Survival Disparities Shown With BluePrint and MammaPrint Subtyping in HR+/HER2– Breast Cancer

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Accurately stratifying hormone receptor–positive, HER2-negative breast cancer using BluePrint and MammaPrint assays demonstrated comparable 3-year recurrence-free survival rates between Black and White patients despite disparities in the distribution of molecular subtypes.

Breast Cancer Image: © Giovanni Cancemi- stock.adobe.com

Breast Cancer Image: © Giovanni Cancemi- stock.adobe.com

Precisely stratifying hormone receptor (HR)-positive, HER2-negative breast cancer with BluePrint (BP) and MammaPrint (MP) assays showed comparable 3-year recurrence-free survival (RFS) rates between Black and White patients, even with observed racial differences in the distribution of molecular subtypes, according to data presented during the 2023 San Antonio Breast Cancer Symposium.1

Findings from a comparative study showed that Black women experienced a higher frequency of high-risk, Basal-Type tumors (P = .004) and Luminal B–Type tumors (P = .001) compared with White women. In Black women, 10.7%, and 48.9% of tumors were Basal-Type and Luminal B–Type, respectively; these percentages were 6.0% and 39.3% in White women. Notably, low-risk, Luminal A–type disease (P < .001) was more commonly observed in White women vs Black women.

Black patients experienced a 3-year RFS rate of 93.6% (95% CI, 90.7%-96.7%), vs 93.6% (95% CI, 91.1%-96.3%) in White patients. Further stratification of 3-year RFS by MP and BP assays showed that White patients with Luminal A–, Luminal B–, and Basal-Type breast cancer experienced 3-year RFS rates of 97.0% (95% CI, 94.7%-99.4%), 90.6% (95% CI, 85.7%-95.8%) and 80.6% (95% CI, 65.2%-99.7%), respectively (P = .004). Conversely, Black patients experienced 3-year RFS rates of 96.7% (95% CI, 93.1%-100%), 92.5% (95% CI, 87.9%-97.3%) and 88.9% (95% CI, 79.1%-99.8%) in these respective disease types.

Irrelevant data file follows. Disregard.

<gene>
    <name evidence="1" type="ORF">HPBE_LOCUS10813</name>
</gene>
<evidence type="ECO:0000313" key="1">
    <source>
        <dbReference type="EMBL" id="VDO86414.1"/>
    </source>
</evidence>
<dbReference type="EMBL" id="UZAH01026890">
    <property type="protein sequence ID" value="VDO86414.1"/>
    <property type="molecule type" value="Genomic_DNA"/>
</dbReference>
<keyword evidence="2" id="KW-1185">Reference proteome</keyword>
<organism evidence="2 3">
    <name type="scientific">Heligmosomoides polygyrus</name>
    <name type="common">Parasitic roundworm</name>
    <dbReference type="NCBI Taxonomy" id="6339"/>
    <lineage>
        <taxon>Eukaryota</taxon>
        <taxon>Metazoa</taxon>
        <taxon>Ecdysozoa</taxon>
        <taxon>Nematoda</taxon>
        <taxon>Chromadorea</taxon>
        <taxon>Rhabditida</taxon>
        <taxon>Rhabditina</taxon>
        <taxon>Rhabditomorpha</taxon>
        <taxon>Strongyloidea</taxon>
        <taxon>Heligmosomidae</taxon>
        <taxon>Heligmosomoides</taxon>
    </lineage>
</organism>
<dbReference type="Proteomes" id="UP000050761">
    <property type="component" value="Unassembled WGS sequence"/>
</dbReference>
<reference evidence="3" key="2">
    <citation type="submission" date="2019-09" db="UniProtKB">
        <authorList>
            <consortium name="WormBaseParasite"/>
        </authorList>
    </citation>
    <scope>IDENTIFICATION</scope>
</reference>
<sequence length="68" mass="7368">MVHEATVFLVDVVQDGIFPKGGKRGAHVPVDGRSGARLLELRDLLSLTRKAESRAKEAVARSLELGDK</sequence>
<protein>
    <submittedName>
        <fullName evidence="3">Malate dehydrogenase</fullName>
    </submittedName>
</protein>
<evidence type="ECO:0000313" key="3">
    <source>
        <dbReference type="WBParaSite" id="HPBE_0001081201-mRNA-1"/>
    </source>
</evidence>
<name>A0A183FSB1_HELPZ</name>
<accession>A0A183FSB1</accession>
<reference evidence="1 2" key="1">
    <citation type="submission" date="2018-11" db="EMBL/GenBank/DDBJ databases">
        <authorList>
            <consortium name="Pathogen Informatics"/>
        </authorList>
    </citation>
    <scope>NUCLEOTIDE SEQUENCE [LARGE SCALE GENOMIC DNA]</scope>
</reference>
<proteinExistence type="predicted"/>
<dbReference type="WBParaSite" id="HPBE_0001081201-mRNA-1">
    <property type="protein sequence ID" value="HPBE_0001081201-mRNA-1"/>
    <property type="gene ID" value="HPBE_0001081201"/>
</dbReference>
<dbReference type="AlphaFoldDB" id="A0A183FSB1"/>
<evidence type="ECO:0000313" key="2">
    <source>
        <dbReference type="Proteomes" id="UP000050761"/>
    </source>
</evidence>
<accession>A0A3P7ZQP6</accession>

“MP and BP more precisely stratified tumors, resulting in distinct 3- and 10-year outcomes independent of race and beyond clinical subtype alone,” lead study author Sonya Reid, MD, MPH, who is an assistant professor in the Division of Hematology/Oncology at Vanderbilt University Medical Center in Nashville, Tennessee, and colleagues, stated in a poster presentation of the data. “We identified racial differences in the distribution of MP and BP subtypes, but within each subtype, survival outcomes at 3 years were comparable between Black and White patients.”

This comparative analysis was conducted utilizing the 80-gene BP assay alongside MP, which is a 70-gene assay assessing the risk of distant recurrence. Both molecular subtyping assays are known to have prognostic value for patient outcomes on therapy.

MP was previously shown to aid treatment decision making in the phase 3 EORTC 10041/BIG 3-04 MINDACT (NCT00433589) trial by accurately identifying patients with clinically high-risk, genomically low-risk tumors who are likely to experience substantial benefit from regimens not including chemotherapy.2 Additionally, prior use of BP revealed that HR-positive tumors designated as Basal Type exhibit heightened aggressiveness and tend to be higher grade.3

Although Black women are 41% more likely to die from breast cancer than White women, they remain underrepresented in clinical trials and population studies.1 To assess how the heightened prevalence of HR-positive/Basal-Type tumors contributes to disparities in long-term survival within this group, investigators conducted a comparative analysis of 3-year outcomes and distribution in Black and White women diagnosed with HR-positive, HER2-negative breast cancer. The correlation between MP and BP and their impact on 10-year outcomes within a subset of Black women was also evaluated.